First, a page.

One issue I often have to address in my itinerant preaching is the abiding relevance of preaching. One interviewer said to me after hearing me preach, “But don’t you think you put too much confidence and emphasis on preaching? People have their Bibles now. Shouldn’t they simply be encouraged to read their Bibles and then come together to discuss what they are learning from their Bible reading?” That is the popular mindset. Men and women do not want to be told what to believe and how to live. They want to share their opinions. This is particularly observable in the blogosphere. Continue reading
When I was younger, I saw church buildings as being different to other places. I couldn’t imagine us gathering there to watch an important sports match and all screaming and waving our supporters flags. Neither was it even thinkable that we could hold one of our regular social functions there, with beer flowing and people making all sorts of colourful jokes. The church building was a holy place; a sacred space for serious religious activity where God (and the minister) was watching. So, from a young age I started thinking of some spaces as spiritual and others as not. Later, when I became a Christian, it didn’t stop. I dreamed of climbing onto a plane and visiting Israel – the Holy Land! The place where the dramas of Scripture unfolded – where Abraham walked, where David reigned, where the prophets are buried and the events in the Gospels took place.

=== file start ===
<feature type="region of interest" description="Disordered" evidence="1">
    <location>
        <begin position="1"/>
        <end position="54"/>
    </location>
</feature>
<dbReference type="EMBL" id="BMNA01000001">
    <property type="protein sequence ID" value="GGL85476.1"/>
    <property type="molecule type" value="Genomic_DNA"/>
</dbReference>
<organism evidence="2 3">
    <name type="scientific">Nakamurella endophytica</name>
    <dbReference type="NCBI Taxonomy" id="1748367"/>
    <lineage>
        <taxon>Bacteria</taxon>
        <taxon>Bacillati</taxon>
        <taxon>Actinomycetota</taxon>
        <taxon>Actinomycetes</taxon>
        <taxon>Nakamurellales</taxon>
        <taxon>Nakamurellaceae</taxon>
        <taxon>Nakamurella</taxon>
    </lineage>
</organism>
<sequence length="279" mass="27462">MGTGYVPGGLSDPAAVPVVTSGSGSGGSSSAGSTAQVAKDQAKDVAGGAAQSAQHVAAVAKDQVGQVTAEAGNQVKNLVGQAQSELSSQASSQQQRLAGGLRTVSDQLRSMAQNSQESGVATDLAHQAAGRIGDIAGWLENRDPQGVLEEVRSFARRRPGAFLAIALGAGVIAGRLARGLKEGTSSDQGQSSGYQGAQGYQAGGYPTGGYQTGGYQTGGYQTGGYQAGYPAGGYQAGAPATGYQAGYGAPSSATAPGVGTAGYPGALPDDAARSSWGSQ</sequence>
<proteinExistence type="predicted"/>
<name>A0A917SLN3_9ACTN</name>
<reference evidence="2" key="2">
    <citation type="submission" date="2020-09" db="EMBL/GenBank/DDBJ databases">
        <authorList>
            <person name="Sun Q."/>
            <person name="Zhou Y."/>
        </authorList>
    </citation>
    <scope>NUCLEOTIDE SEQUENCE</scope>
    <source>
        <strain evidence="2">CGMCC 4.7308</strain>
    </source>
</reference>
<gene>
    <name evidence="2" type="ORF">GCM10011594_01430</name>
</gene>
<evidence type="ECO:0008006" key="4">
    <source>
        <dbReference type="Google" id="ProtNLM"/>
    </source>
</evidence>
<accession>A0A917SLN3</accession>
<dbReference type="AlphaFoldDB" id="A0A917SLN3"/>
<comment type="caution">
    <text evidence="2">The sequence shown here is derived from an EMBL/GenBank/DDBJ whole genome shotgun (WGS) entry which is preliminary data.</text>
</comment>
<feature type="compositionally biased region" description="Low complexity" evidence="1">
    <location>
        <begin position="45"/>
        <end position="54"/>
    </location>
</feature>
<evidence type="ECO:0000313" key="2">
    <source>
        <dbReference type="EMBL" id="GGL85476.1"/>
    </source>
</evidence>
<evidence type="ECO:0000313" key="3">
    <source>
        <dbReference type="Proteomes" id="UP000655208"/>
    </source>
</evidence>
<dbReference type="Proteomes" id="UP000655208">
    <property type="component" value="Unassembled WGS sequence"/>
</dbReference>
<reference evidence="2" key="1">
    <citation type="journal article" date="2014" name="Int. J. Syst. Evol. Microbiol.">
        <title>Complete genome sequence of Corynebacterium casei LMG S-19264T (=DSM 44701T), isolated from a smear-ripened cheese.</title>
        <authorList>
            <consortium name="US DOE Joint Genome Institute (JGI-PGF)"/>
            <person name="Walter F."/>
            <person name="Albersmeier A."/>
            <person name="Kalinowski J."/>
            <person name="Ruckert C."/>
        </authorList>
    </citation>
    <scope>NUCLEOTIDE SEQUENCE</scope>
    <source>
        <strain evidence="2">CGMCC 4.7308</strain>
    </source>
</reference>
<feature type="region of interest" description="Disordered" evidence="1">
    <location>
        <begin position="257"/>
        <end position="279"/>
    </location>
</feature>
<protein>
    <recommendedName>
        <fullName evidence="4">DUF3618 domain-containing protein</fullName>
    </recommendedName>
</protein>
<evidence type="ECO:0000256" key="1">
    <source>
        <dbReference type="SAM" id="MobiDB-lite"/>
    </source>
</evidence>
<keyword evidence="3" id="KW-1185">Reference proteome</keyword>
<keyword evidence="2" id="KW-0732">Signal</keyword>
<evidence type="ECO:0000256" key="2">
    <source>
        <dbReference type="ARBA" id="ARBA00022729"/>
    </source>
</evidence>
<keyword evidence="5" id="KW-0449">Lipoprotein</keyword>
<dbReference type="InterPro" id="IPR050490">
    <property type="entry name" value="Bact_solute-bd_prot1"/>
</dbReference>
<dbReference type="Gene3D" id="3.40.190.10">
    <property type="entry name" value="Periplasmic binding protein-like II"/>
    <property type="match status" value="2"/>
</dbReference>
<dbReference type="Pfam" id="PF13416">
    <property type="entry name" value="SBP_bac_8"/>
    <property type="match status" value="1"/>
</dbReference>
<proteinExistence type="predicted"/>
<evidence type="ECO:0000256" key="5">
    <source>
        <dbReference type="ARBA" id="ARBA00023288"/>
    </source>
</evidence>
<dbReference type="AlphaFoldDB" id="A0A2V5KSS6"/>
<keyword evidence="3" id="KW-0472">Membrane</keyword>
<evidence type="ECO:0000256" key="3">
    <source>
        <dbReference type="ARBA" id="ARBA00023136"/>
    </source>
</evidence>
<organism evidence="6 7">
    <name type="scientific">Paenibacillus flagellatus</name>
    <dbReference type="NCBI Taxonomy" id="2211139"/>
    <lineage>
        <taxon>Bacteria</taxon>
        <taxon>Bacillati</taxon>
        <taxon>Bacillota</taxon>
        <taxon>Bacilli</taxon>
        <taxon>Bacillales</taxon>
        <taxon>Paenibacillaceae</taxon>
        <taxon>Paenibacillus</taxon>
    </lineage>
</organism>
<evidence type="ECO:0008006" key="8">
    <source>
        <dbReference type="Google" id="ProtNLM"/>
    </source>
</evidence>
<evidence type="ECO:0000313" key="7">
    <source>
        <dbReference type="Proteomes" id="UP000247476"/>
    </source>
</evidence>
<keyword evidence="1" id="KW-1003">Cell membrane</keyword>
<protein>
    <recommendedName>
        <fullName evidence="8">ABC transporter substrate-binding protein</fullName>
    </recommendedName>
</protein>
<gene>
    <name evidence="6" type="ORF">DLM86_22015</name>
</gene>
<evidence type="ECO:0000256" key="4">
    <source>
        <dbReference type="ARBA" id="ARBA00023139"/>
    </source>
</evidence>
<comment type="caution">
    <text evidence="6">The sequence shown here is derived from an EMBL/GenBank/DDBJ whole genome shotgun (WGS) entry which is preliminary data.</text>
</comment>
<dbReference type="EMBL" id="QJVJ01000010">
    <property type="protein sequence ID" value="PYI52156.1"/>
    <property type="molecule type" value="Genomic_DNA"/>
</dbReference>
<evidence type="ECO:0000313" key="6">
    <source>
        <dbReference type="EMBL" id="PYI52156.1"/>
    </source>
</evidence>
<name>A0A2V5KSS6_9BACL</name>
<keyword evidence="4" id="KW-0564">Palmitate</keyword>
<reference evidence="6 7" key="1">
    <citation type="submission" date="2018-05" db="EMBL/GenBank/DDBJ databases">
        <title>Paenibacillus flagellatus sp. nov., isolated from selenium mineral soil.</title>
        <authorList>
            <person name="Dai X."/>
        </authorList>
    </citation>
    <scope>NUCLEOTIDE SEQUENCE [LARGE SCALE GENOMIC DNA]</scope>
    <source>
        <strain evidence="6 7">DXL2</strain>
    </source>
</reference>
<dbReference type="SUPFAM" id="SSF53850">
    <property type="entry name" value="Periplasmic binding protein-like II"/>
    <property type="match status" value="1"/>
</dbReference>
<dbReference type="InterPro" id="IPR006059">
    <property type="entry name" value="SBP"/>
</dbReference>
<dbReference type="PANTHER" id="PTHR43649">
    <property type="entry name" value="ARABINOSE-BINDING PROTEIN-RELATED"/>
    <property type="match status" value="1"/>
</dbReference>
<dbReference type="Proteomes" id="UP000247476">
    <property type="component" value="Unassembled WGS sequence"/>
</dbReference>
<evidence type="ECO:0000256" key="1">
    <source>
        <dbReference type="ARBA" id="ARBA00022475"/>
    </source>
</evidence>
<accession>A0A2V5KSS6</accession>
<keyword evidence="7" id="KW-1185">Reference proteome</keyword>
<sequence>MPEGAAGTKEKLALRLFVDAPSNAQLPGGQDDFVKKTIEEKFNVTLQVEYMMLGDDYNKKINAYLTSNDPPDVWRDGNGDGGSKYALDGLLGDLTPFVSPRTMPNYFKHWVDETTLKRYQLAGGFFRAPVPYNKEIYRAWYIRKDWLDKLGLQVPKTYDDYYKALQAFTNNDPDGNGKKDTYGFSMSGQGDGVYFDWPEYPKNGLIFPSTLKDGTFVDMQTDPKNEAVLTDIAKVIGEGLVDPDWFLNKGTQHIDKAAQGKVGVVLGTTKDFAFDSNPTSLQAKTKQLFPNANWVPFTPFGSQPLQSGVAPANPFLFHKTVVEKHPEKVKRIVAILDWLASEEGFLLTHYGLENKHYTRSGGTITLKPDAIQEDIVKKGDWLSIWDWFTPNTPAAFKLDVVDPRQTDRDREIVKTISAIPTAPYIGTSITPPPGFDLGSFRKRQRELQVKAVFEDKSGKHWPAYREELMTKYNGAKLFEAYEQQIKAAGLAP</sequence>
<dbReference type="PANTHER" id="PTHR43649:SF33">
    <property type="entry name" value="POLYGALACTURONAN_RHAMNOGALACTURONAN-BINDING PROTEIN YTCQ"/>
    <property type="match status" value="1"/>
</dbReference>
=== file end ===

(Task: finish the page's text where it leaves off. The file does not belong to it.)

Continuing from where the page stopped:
Jerusalem and Galilee seemed somehow sacred to me all those years ago, as if God is more present there. Continue reading
This month I will be publishing a post summarizing the chapter in Pagan Christianity about church buildings. Frank Viola and George Barna provide some interesting facts about the history of church architecture and thoughts on how meeting in a “sacred building” affects our faith. I will also be adding a few new bible re-mixes about church in the “Scriptures about church… as we live them” series, this time about church buildings. I hope to have some interesting discussions with you about the types of venues that you attend Christian gatherings in – whether it be a cathedral, a cinema or a home – and whether or not they are an important factor in ‘how we do church’.
Recently, I visited the famous Notre Dame cathedral in Paris. It is a very impressive building – especially if you like Gothic architecture – dating back to around AD 1100. As I stood and looked at it, I couldn’t help thinking about how much had changed since the days of Matthew, Mark, Luke and John; Continue reading
Alan Knox runs a great website called The Assembling of the Church which touches on many of the issues tackled in the book Pagan Christianity that we are discussing from a different angle. One series that he does is called “Scripture… as we live it”, where he ‘edits’ bible verses to expose how we sometimes do church unbiblically. I think it’s a great concept. Here’s a slightly changed example of how Alan thinks we often live out Scripture:
And they devoted themselves to listening to the apostles’ teaching
and fellowship, to the breaking of bread to passing out small bits of bread and small cups of juice a few times each year, and the prayers a few of them attended the weekly prayer meeting. (Acts 2:42 re-mix)
Let me know what you think about how these early Christians lived as seen in Acts, and whether it differs to your experience of your church community… What do you think Alan is pointing out here with his re-mix?